Nikkor Ai-P 45mm f/2.8 - Review / Lab Test Report
Lens Reviews -
Nikon / Nikkor (APS-C)
Page 1 of 2
Lens kindly provided for testing purposes by Peter-Cornelius Spaeth!
There aren´t really many lenses left out there which could really excite me but the Nikkor
Ai-P 45mm f/2.8 qualifies here. The Pentax folks have lots of ´em whereas
there´s only one (recent) Nikkor and no Canon EF equivalent at all in this category -
it is a so-called pancake lens. The meaning gets pretty obvious when looking
at the lens: it is flat with a "length" of a mere 17mm ... and it is sweet. 8-)
The story behind this lens is pretty interesting because the design is about
as old as photography itself - it is a Tessar and the sound of it already indicates
its origins: Carl-Zeiss. Since its invention in 1902 by Dr. Paul Rudolph more than
100mio. (!) of these lenses were manufactured
At the time the idea was simple and efficient - minimize the number of elements
to reduce flare and to increase contrast and center resolution - lens coatings did
not exist till much, much later in the century. Tessars are limited to relatively
slow speeds which is why most manufacturers replaced it by faster but also more
complex designs later on. However, the idea never really went extinct so you can
still find a few Tessar-variants here and there.
In late 2001 Nikon released its latest
interpretation of the story - the Ai-P 45mm f/2.8. It is a manual focus lens but
thanks to a CPU it is compatible with all exposure modes of CPU-controlled
Nikon (D)SLRs. The lens has a dedicated aperture ring but on modern DSLRs you
have to set the lens to automatic aperture so it behaves like a "G" lens here.
Initially the lens was meant as a kit lens for the Nikon FM3A but it was also available
separately. "Was" because unfortunately Nikon decided to discontinue the lens
recently but you may still find it in shops here and there if you´re lucky. Naturally
cuteness itself is no application for a lens and f/2.8 is slow by today´s normal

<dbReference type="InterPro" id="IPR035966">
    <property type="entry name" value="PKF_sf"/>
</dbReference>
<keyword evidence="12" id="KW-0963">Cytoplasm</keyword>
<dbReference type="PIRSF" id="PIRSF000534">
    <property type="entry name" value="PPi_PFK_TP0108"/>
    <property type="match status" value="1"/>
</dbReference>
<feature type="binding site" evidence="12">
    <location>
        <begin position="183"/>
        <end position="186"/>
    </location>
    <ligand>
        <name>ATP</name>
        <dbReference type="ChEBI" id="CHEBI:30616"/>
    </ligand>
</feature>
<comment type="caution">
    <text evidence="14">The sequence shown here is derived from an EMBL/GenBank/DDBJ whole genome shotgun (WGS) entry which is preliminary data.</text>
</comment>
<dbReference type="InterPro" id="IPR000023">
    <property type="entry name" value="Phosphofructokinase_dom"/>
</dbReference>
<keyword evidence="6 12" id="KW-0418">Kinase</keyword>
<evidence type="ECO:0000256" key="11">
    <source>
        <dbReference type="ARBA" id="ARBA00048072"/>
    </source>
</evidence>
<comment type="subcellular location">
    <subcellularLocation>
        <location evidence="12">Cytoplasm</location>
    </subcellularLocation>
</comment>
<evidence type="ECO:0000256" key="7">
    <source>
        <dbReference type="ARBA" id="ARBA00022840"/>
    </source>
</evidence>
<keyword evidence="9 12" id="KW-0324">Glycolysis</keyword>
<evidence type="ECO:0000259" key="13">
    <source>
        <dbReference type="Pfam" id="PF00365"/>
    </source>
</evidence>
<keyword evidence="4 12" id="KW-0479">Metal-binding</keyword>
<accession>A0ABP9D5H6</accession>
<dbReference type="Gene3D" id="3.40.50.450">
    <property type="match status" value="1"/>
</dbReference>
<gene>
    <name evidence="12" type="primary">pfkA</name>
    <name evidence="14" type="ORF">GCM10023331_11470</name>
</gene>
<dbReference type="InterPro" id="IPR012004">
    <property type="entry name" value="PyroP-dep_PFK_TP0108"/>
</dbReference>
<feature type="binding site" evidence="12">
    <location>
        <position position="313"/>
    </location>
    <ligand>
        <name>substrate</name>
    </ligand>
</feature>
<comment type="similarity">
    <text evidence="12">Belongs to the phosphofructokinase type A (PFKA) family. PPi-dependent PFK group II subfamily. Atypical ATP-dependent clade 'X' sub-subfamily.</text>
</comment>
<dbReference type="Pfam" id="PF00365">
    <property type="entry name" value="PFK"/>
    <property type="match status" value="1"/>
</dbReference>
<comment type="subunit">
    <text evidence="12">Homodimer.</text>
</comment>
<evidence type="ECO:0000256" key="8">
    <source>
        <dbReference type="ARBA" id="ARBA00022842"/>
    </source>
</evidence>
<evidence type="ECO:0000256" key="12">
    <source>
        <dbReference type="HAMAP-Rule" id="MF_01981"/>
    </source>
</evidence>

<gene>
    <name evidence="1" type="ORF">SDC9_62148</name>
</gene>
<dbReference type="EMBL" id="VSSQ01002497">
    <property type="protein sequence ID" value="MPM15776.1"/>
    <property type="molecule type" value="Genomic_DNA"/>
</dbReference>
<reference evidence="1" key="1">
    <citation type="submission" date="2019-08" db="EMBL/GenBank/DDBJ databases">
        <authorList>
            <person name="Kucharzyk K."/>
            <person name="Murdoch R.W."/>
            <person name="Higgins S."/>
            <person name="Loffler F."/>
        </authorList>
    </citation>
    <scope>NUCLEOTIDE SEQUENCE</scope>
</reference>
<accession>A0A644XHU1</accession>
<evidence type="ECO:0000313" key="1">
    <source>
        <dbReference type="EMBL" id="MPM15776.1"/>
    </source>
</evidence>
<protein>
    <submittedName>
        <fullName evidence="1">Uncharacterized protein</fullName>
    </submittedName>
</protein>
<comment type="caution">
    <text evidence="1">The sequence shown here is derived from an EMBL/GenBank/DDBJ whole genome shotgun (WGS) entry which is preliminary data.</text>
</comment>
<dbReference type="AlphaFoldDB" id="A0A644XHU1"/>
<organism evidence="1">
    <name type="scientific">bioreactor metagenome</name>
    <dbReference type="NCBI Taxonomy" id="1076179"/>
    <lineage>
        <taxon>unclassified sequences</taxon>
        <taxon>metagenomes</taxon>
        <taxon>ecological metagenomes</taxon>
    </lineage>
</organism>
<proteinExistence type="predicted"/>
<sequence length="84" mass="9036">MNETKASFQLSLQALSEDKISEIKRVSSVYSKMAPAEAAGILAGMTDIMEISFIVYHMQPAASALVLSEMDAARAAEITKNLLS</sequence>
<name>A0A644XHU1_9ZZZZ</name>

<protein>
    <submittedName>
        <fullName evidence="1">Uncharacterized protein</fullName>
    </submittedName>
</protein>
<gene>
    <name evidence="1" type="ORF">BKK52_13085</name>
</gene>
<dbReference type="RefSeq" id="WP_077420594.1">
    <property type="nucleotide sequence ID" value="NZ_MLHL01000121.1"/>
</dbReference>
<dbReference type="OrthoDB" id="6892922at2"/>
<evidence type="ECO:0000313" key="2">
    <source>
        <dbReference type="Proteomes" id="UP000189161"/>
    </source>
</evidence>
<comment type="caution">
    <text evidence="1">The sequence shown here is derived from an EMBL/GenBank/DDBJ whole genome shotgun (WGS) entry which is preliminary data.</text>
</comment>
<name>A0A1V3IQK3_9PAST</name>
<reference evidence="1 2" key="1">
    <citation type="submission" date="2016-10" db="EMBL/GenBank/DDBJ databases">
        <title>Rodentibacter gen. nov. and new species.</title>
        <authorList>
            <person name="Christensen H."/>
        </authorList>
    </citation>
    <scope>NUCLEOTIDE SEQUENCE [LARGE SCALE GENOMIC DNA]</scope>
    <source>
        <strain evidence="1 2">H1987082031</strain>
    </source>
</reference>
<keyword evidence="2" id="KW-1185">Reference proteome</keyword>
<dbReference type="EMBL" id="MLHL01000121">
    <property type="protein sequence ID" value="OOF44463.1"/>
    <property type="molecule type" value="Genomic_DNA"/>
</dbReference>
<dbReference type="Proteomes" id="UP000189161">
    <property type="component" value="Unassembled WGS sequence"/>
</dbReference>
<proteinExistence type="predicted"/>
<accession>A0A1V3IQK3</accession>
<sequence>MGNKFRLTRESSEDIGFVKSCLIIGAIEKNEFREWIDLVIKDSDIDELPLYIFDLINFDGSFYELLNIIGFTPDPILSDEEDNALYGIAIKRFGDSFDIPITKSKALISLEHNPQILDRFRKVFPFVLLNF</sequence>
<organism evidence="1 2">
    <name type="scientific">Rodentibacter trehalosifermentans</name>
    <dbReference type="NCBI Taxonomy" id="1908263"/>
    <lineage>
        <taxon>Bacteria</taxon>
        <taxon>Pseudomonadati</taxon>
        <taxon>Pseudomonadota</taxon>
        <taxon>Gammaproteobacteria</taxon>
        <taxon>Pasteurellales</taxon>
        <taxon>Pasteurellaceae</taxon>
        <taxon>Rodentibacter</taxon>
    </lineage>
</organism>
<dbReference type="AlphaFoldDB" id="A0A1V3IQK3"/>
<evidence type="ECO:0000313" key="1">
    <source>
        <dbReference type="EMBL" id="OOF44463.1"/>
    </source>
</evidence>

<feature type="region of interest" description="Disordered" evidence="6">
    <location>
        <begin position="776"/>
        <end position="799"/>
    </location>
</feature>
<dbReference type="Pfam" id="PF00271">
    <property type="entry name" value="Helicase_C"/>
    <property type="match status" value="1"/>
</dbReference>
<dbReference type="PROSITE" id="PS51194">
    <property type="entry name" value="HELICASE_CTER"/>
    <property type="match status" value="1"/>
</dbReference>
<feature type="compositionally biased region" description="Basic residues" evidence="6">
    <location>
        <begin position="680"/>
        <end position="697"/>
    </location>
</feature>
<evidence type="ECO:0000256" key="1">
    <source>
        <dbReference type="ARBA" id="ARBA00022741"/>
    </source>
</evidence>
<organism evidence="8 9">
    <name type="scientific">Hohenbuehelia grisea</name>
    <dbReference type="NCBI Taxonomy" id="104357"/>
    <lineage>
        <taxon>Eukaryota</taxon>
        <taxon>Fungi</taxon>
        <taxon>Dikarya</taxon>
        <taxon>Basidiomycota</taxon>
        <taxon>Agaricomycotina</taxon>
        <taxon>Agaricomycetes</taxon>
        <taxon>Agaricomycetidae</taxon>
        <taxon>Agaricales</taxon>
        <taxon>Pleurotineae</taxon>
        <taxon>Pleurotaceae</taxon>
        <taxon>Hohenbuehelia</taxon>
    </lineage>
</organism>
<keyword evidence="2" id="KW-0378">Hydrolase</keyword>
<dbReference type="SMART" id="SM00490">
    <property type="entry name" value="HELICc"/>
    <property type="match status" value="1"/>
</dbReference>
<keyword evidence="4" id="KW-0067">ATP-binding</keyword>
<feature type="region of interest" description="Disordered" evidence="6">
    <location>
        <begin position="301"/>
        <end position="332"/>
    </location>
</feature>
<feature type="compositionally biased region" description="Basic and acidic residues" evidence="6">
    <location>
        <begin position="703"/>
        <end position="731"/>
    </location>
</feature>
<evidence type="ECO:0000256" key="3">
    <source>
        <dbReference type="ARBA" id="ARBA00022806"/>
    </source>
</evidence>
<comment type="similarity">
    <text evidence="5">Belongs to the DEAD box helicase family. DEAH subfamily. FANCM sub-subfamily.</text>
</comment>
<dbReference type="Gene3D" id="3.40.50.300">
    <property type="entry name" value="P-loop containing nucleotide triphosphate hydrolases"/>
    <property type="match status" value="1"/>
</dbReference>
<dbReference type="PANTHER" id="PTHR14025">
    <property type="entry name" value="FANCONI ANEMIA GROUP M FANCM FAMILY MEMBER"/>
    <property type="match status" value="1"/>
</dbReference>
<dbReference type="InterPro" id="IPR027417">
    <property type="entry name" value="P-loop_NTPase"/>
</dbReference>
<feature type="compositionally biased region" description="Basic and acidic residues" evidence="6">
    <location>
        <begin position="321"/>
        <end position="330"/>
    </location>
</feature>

lens standards - probably a reason why this Nikkor didn´t find many new friends
except collectors and photographers seeking for a super-compact setup (outdoor, street photography).
The D200 as shown above is probably no perfect match for this lens but something like
a D40 would be able to compete with some of the bigger digicams size-wise.
Here´s a visual comparison between the Ai-P 45mm f/2.8, AF 50mm f/1.8D and the
new Zeiss ZF 50mm f/1.4.
Thanks to a full-metal construction is the build quality is excellent.
The tiny focus ring operates smooth and it is well-damped like in the good
´ol times. As you can see in the product shots it extends/retracts slightly
when changing focus. The front element does not rotate so using a polarizer
is no problem. A micro-hood is also part of the package.
|Equiv. focal length||67.5 mm (full format equivalent)|
|Equiv. aperture||f/4.2 (full format equivalent, in terms of depth-of-field)|
|Optical construction||4 elements in 3 groups|
|Number of aperture blades||7 (rounded)|
|min. focus distance||0.45 m (max. magnification ratio 1:7.6)|
|Dimensions||62 x 17 mm|
|Filter size||52 mm (non-rotating)|
|Hood||Nikon HN-35 (included), barrel shaped (screw-in)|
|Other features||manual focus only. Compatible to all Nikon DSLRs thanks to CPU.|